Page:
Perhaps anticipating a tie-breaker, current House Democratic Leader Perry Thurston, D-Fort Lauderdale, warned the caucus to stick with the promise of a cake and ice cream celebration.

Rouson served on former Gov. Charlie Crist’s transition team (back when Crist was a Republican) and comes from Crist’s hometown of St. Petersburg.

“I care about what we get when we go home and how we can brag to our constituents…we affected policy and we brought something home,” Rouson, who said he fasted prior to tonight’s vote, told the caucus after his win was announced.

House Democrats picked up six seats in November, and Rouson’s supporters lauded his efforts to help incumbents and freshmen on the campaign trail.

West Palm Beach Democrat Mark Pafford nominated Jones, calling her a champion of the middle class and progressives and “a leader whose time has come.”

Sen. Dwight Bullard, a former state representative from Miami who was elected to the Senate in November, cautioned the caucus about moving forward as the minority party in the GOP-dominated legislature.

“Don’t get into the back-biting. Don’t get into the deal cutting. Don’t get into the knee-capping…Do not sell your votes short,” Bullard advised.

Florida Democratic Party Executive Director Scott Arcenaux, filling in while the second vote was being counted, congratulated the caucus for shrinking the GOP advantage in November.

“It’s now time for all of us to stop thinking in the mindset of the minority and start getting into the mindset of the majority,” Arcenaux said. “What we learned this cycle – hard work. None of our people got outworked. We got outspent…but we never got outworked.”

But nominating Rouson, Rep. Michelle Rehwinkel Vasilinda of Tallahassee said that Rouson would help boost the caucus’s numbers in the upcoming elections.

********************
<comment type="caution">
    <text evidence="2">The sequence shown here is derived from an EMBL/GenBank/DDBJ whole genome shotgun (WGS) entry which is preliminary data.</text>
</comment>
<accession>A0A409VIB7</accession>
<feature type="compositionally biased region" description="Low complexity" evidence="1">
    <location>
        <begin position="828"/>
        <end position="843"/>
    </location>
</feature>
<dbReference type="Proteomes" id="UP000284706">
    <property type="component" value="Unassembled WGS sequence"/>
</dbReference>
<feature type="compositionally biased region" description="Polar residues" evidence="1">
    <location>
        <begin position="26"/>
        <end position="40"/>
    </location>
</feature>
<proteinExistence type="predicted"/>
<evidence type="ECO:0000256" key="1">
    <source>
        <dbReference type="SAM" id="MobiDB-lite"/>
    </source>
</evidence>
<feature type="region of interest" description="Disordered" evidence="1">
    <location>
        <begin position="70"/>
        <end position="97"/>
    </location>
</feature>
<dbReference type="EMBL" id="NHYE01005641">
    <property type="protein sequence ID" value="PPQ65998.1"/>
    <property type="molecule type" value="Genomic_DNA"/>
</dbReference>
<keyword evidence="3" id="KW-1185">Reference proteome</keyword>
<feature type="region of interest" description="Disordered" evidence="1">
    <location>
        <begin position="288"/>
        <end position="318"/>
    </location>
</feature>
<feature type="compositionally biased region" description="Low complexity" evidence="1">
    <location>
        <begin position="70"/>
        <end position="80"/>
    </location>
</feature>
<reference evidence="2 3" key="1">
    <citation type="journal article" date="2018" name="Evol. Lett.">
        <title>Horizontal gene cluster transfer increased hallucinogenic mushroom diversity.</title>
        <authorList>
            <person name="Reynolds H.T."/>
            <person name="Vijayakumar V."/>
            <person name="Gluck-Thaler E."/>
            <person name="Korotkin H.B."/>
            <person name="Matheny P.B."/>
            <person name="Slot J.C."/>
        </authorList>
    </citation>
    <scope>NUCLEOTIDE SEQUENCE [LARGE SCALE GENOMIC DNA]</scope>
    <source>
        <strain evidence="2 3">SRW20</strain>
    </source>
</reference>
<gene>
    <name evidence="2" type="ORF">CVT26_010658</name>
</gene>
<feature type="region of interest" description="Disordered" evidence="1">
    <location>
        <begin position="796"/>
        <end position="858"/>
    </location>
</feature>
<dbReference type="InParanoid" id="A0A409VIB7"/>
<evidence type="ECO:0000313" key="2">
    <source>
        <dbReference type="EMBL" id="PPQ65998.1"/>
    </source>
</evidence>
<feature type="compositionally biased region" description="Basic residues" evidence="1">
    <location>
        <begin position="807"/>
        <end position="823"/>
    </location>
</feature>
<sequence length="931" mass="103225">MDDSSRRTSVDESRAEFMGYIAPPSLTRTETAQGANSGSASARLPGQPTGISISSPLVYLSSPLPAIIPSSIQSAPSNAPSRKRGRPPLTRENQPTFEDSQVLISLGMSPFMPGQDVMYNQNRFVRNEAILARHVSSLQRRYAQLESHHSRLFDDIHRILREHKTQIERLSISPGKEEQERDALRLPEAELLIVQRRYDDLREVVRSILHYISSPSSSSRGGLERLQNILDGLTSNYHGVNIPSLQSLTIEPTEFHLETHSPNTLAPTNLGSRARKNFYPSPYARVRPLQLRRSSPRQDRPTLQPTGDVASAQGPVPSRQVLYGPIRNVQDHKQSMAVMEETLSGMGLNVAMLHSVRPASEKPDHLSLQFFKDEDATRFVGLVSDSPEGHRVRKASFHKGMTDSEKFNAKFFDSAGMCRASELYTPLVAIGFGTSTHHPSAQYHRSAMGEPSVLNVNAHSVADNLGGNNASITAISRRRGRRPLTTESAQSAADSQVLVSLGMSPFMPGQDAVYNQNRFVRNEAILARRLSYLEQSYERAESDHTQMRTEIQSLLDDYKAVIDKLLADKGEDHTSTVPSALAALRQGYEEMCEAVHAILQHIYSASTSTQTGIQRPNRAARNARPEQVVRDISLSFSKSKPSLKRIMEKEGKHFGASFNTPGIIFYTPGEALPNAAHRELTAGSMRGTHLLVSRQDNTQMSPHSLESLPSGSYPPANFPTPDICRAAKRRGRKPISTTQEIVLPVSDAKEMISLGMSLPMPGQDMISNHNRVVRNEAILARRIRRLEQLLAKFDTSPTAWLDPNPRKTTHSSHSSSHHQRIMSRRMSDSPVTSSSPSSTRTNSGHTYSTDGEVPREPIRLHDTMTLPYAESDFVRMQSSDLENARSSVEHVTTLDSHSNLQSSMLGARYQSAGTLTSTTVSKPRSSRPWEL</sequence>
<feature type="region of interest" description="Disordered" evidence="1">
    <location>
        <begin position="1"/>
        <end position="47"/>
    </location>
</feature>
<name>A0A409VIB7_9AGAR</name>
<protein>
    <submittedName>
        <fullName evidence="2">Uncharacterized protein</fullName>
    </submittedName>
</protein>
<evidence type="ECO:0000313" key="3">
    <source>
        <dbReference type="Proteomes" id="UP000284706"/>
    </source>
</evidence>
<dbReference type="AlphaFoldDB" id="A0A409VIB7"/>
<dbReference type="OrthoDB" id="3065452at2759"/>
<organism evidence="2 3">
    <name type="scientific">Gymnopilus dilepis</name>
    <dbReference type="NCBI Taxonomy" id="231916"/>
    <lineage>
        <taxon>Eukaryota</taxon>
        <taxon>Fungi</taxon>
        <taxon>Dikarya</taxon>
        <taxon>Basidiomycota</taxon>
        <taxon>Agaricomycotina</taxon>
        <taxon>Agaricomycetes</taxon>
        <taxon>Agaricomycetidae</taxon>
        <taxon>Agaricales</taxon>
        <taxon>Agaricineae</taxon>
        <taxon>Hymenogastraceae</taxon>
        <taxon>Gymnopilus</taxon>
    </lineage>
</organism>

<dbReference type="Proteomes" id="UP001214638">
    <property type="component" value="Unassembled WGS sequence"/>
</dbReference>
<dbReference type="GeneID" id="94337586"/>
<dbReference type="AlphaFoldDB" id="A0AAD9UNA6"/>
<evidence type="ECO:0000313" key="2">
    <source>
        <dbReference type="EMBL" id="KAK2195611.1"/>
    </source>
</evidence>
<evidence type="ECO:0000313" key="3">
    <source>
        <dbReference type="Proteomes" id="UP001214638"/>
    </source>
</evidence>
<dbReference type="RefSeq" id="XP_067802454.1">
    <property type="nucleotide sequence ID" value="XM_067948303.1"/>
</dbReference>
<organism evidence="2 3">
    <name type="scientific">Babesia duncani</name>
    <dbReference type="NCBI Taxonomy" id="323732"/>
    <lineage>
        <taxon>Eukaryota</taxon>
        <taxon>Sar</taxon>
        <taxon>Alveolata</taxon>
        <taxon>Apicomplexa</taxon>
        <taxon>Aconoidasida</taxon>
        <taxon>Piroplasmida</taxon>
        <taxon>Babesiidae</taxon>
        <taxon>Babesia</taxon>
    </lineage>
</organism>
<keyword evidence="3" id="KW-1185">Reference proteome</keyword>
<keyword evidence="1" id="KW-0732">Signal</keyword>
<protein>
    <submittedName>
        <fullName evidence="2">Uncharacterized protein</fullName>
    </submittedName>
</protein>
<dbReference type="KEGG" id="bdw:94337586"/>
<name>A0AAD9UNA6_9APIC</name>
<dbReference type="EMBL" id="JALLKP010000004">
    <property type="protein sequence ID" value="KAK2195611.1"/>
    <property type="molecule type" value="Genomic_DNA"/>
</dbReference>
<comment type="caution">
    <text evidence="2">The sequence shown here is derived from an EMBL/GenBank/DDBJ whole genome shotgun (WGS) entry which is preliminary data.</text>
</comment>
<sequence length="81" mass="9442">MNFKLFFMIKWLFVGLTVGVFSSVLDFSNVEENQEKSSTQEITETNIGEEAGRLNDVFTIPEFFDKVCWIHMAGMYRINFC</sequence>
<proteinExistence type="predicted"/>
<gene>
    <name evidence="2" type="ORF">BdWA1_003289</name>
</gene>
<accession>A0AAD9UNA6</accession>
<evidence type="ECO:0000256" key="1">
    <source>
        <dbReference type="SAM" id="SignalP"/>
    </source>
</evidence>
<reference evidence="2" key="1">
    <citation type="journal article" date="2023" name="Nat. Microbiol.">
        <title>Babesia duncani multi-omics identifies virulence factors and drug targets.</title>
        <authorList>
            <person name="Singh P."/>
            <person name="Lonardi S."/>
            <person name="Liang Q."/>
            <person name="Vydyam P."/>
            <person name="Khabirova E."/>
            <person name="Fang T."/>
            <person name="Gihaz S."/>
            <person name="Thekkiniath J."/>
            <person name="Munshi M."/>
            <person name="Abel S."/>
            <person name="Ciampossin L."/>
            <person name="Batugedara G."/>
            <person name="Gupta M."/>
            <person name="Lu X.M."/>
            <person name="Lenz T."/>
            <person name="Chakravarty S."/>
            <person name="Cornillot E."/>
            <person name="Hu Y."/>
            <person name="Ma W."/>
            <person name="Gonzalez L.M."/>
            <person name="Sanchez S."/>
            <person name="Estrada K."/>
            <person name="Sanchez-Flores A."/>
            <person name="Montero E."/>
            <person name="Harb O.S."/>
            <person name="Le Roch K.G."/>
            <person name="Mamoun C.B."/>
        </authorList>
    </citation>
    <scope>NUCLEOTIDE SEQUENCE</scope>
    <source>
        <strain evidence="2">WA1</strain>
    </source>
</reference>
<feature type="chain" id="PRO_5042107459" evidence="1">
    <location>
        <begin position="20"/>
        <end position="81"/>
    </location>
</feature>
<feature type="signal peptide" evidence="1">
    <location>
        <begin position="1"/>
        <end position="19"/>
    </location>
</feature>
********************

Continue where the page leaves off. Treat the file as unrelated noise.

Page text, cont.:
“It is integrity. It’s how you handle pressure,” that will ensure the Democrats keep gaining, she said.

Scott’s budget gets another gentle review — this time from Senate

Wednesday, February 6th, 2013 by John Kennedy

A day after the House budget committee gave Gov. Rick Scott’s proposed $74.2 billion state spending plan a mostly gentle review, its Senate counterpart followed suit Wednesday — although a few stylistic differences emerged.

Senators seemed more concerned than the House about the state maintaining fat reserve funds — a particular focus of Senate Appropriations Chairman Joe Negron, R-Stuart.

Sen. John Thrasher, R-St. Augustine, also extracted an acknowledgement from Scott budget director Jerry McDaniel that the Legislature could move forward with a funding boost for Florida State University similar to the $15 million extra the governor wants for University of Florida to help it achieve top 1o ranking by academic reviewers.

McDaniel also pledged that Scott’s plan for $2,500 pay increases for teachers would not interfere with local collective bargaining agreements between union representatives and county school boards.

Several counties have reached deals that require raises to be based on performance standards — which may affect how counties dole out the pay hikes sought by Scott.

“We recognize that some teachers may get $4,000; some may get $1,000,” McDaniel said.

Otherwise, the Senate panel followed a course similar to that cut Tuesday by the House budget panel. Democrats’ questions pivoted mostly on school funding and why Scott was not endorsing the Medicaid expansion authorized under the Affordable Care Act.

“We believe we have too many questions than answers,” McDaniel said, echoing comments he made a day earlier.

But McDaniel may have given some hope to health care advocates who have been looking for signs that Scott’s resistence is waning.

“He does not yet propose expansion,” McDaniel told the committee.

Florida Congressional Democrats seek federal probe of voting law